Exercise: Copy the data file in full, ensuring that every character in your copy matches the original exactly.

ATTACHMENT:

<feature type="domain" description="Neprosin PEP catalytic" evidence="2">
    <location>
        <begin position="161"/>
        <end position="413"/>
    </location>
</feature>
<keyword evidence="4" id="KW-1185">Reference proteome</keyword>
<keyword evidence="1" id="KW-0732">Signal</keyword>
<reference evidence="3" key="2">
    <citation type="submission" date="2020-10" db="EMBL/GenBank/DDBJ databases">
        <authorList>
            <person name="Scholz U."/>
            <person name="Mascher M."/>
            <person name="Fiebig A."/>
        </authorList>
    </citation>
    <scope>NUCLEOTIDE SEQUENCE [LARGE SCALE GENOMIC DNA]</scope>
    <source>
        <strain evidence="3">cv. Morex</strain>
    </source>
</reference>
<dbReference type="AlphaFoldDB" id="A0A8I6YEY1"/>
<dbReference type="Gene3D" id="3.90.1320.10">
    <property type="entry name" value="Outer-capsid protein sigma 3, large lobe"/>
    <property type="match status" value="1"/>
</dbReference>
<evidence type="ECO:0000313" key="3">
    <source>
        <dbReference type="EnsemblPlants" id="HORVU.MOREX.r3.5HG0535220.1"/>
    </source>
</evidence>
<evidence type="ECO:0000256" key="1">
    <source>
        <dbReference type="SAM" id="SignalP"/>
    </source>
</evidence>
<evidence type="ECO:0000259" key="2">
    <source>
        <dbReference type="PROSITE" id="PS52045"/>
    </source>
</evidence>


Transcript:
<feature type="domain" description="Neprosin PEP catalytic" evidence="2">
    <location>
        <begin position="161"/>
        <end position="413"/>
    </location>
</feature>
<keyword evidence="4" id="KW-1185">Reference proteome</keyword>
<keyword evidence="1" id="KW-0732">Signal</keyword>
<reference evidence="3" key="2">
    <citation type="submission" date="2020-10" db="EMBL/GenBank/DDBJ databases">
        <authorList>
            <person name="Scholz U."/>
            <person name="Mascher M."/>
            <person name="Fiebig A."/>
        </authorList>
    </citation>
    <scope>NUCLEOTIDE SEQUENCE [LARGE SCALE GENOMIC DNA]</scope>
    <source>
        <strain evidence="3">cv. Morex</strain>
    </source>
</reference>
<dbReference type="AlphaFoldDB" id="A0A8I6YEY1"/>
<dbReference type="Gene3D" id="3.90.1320.10">
    <property type="entry name" value="Outer-capsid protein sigma 3, large lobe"/>
    <property type="match status" value="1"/>
</dbReference>
<evidence type="ECO:0000313" key="3">
    <source>
        <dbReference type="EnsemblPlants" id="HORVU.MOREX.r3.5HG0535220.1"/>
    </source>
</evidence>
<evidence type="ECO:0000256" key="1">
    <source>
        <dbReference type="SAM" id="SignalP"/>
    </source>
</evidence>
<evidence type="ECO:0000259" key="2">
    <source>
        <dbReference type="PROSITE" id="PS52045"/>
    </source>
</evidence>